People can go to one side of the world, to end the next day on the other side. Google as the largest company of the web, sees them all.
For the most part, Google is upfront about asking permission to use users' location information. What this means, users assume that turning Google's Location History option to off means that Google won't track their movements.
This is wrong, according to an investigation by the Associated Press.
It was found that many Google services on Android devices and iPhones store users' location data even when the users have explicitly told Google not to track them. Google continues to track them and collect location data, on a minute-by-minute basis, remembering home address, and other places they've visited throughout the day, the Associated Press reports.
To track users, AP found that Google use services like Google Maps, weather updates, and browser searches.
So what does turning off "Location History" really do? According to AP, this only stops Google from adding users' movements to its 'Timeline' feature, which visually logs where people have been.
Google is invasive and there is no doubt about it. The company is doing all it can to understand users, in order to deliver the best of its services to them. Some of those services apparently, contain ads, which are considered the main source of revenue for the company.
For privacy concerned individuals, Google in tracking their everyday movement is certainly displeasing. Google in continuing its tracking despite being explicitly told not to, can be regarded as a violation of privacy.
This can be made worse, especially when some two billion users use Google’s Android operating software and hundreds of millions of worldwide iPhone users have relied on Google Search and Google Maps.
However, according to Google, the company said that it's being perfectly clear.
"There are a number of different ways that Google may use location to improve people’s experience, including: Location History, Web and App Activity, and through device-level Location Services," explained a Google spokesperson, responding to AP.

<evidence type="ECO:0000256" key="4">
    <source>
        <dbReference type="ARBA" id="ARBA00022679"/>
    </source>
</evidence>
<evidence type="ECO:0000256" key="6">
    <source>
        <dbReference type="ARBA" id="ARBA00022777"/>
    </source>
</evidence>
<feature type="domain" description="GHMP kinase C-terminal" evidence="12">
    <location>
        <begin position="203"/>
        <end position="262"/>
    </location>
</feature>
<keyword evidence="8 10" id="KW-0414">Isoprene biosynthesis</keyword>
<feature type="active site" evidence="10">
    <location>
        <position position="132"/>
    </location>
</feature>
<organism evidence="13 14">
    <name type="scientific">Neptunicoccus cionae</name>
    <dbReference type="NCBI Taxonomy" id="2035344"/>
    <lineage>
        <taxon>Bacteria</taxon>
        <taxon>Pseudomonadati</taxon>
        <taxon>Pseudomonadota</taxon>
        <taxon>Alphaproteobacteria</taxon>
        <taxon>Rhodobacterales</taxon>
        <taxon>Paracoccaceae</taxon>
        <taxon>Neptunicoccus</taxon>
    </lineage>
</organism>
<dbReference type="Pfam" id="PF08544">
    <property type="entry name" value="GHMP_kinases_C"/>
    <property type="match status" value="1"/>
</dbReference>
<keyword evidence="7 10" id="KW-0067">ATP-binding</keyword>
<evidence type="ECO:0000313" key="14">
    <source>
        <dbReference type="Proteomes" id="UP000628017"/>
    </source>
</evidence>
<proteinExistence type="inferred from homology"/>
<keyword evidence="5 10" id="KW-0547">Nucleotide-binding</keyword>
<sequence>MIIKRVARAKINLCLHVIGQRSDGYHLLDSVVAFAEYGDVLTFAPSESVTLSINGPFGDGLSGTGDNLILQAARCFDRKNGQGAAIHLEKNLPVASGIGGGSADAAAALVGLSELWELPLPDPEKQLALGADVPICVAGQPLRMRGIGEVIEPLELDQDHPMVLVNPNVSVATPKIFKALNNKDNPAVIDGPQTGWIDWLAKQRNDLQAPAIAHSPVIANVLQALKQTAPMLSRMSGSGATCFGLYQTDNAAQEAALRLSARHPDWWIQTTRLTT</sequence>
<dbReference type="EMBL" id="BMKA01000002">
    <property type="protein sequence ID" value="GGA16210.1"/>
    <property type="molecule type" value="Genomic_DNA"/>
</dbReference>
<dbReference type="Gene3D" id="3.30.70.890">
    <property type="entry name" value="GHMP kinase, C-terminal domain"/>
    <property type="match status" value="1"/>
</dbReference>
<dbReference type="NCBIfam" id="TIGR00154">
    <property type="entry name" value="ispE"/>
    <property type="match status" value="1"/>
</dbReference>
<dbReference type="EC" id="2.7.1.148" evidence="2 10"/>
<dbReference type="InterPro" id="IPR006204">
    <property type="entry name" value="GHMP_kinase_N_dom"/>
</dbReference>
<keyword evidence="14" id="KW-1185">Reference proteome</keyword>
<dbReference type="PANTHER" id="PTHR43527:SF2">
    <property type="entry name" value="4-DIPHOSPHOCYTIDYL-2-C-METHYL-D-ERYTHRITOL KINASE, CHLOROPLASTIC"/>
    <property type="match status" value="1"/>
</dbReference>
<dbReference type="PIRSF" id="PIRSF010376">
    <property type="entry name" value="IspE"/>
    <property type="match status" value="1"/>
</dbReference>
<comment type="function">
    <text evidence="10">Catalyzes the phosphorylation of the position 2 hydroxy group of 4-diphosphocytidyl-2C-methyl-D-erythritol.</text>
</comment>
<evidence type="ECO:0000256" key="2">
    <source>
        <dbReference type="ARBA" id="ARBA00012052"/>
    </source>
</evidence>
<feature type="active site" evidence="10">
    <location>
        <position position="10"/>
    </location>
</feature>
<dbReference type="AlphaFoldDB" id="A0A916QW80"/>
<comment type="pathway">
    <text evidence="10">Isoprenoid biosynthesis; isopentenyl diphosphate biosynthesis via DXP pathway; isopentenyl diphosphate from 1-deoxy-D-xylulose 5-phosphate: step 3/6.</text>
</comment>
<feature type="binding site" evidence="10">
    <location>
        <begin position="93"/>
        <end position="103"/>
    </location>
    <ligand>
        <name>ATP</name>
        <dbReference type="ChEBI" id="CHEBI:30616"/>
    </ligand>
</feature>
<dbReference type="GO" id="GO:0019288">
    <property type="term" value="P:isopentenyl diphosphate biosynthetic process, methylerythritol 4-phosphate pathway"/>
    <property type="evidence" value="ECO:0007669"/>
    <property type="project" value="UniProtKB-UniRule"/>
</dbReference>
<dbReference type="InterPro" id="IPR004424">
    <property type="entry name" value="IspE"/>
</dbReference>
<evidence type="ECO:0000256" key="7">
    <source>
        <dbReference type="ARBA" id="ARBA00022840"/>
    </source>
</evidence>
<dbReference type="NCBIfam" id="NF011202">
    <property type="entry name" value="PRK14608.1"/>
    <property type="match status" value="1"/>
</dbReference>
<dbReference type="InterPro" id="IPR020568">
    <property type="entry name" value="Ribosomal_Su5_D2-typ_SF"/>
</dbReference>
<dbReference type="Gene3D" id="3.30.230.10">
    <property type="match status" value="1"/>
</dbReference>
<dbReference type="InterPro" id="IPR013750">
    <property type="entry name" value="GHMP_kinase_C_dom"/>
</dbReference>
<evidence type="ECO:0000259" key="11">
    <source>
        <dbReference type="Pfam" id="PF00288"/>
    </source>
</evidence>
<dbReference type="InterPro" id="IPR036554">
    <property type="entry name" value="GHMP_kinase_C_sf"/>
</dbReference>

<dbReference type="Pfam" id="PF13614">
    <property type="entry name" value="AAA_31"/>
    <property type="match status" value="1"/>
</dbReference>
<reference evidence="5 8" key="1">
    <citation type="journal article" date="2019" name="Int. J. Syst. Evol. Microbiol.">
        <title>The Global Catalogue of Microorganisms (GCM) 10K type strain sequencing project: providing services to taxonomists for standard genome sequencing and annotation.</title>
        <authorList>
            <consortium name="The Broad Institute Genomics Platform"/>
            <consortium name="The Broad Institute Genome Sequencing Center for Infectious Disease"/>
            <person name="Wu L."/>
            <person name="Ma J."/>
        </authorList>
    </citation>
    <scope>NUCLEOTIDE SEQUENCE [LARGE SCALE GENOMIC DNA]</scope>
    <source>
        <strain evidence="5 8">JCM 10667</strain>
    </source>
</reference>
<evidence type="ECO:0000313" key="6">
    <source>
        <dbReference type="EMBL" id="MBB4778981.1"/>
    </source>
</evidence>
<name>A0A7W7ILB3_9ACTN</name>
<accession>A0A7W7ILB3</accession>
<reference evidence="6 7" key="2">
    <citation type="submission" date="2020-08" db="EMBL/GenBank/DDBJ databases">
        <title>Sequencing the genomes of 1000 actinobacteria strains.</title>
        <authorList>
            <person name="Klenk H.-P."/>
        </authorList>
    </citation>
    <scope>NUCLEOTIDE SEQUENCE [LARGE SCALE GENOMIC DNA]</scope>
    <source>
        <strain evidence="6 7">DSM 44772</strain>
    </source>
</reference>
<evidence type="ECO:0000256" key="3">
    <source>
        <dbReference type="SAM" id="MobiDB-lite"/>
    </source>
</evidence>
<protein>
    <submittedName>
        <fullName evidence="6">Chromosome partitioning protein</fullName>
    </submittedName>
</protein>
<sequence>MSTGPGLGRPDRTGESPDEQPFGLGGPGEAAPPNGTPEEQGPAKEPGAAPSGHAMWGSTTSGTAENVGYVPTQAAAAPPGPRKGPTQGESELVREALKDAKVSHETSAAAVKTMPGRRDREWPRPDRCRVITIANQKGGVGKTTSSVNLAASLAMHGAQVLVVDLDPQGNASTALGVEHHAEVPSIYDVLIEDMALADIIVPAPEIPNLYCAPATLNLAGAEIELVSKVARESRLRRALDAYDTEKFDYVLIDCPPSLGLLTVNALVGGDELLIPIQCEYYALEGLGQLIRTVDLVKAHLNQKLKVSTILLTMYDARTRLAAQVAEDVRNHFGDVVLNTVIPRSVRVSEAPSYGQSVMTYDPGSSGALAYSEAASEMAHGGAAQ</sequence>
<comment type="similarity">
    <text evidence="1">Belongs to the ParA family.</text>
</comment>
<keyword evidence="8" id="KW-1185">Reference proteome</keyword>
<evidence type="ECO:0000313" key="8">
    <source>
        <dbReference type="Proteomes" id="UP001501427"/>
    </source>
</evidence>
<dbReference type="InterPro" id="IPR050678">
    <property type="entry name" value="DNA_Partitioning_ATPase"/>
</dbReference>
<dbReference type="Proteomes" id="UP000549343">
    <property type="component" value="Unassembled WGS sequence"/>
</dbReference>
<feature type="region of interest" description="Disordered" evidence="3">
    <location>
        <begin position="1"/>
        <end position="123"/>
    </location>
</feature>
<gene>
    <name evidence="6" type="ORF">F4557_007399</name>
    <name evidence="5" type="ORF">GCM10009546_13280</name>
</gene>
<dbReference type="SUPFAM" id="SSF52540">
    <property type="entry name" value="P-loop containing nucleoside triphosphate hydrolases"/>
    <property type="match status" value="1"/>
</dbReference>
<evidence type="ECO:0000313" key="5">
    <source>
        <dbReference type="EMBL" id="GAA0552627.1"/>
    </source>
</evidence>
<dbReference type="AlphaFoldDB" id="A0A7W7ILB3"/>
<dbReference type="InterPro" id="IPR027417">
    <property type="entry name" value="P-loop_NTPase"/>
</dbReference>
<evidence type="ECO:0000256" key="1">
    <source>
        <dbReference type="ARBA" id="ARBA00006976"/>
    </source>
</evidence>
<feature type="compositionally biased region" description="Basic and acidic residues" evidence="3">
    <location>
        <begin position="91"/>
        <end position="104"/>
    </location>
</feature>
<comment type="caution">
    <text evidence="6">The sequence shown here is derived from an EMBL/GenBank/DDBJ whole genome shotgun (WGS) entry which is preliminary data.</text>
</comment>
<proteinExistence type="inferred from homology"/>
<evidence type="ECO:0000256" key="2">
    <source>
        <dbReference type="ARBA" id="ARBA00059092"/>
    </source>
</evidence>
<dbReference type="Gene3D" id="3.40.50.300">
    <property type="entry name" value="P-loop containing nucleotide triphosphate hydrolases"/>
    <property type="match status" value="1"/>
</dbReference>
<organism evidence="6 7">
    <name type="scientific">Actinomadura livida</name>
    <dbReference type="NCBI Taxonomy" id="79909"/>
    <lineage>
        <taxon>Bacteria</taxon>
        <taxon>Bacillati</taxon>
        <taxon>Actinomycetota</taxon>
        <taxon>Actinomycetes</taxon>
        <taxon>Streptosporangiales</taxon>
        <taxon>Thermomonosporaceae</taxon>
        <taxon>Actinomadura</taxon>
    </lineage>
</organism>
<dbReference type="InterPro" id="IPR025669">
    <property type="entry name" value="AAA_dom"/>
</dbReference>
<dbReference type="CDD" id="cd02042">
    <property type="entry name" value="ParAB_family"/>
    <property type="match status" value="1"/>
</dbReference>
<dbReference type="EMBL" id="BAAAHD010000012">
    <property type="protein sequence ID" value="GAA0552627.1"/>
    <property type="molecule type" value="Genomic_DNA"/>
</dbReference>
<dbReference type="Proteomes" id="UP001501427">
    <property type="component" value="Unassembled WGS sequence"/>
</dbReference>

"We provide clear descriptions of these tools, and robust controls so people can turn them on or off, and delete their histories at any time."
"Location History is a Google product that is entirely opt in, and users have the controls to edit, delete, or turn it off at any time. As the story notes, we make sure Location History users know that when they disable the product, we continue to use location to improve the Google experience when they do things like perform a Google search or use Google for driving directions."
Users do have an option to turn those invasive Google tracking off..
According to Google, users can turn off another setting, one that doesn't specifically reference location information. The feature is called 'Web and App Activity'.
When toggling off the 'Web and App Activity', which is enabled by default, Google will no longer store snapshots of where users have been from Maps data and browser searches that pinpoint their exact GPS coordinates.
As long as this feature is off, Google will stop (or pause) collecting and storing all time-stamped location data.
Users who want to remove everything that Google knows about their whereabouts, can manually delete the data by heading to 'My Activity'. Clicking on the geo-stamped entries allows users to delete the batches of entries sorted by date or web service.
But still, it's not entirely clear how these options work. The so-called 'Web and App Activity' controls how Google collects data, but there could be other means.
This can be reflected from history, when tech companies have gotten in trouble with federal authorities for confusing privacy practices. The FTC has investigated and fined several tech giants, like Facebook and Uber for misleading data practices in the past.
This isn’t the first time Google is caught tracking users' location regardless of whether they have location services turned on.
In November 2017 for example, it was reported that Android phones could still collect users' location data from nearby cell towers and send it to Google. What this means, even when toggling Location services to off or take out the SIM card, Google could still track them. Google later said it would remove the data-collecting feature by December 2017.
As for AP in doing this research, is when it learned an issue from K. Shankari, a graduate researcher at UC Berkeley who studies the commuting patterns of volunteers in order to help urban planners. She noticed that her Android phone prompted her to rate a shopping trip to Kohl’s, even though she had turned off her Android's Location History.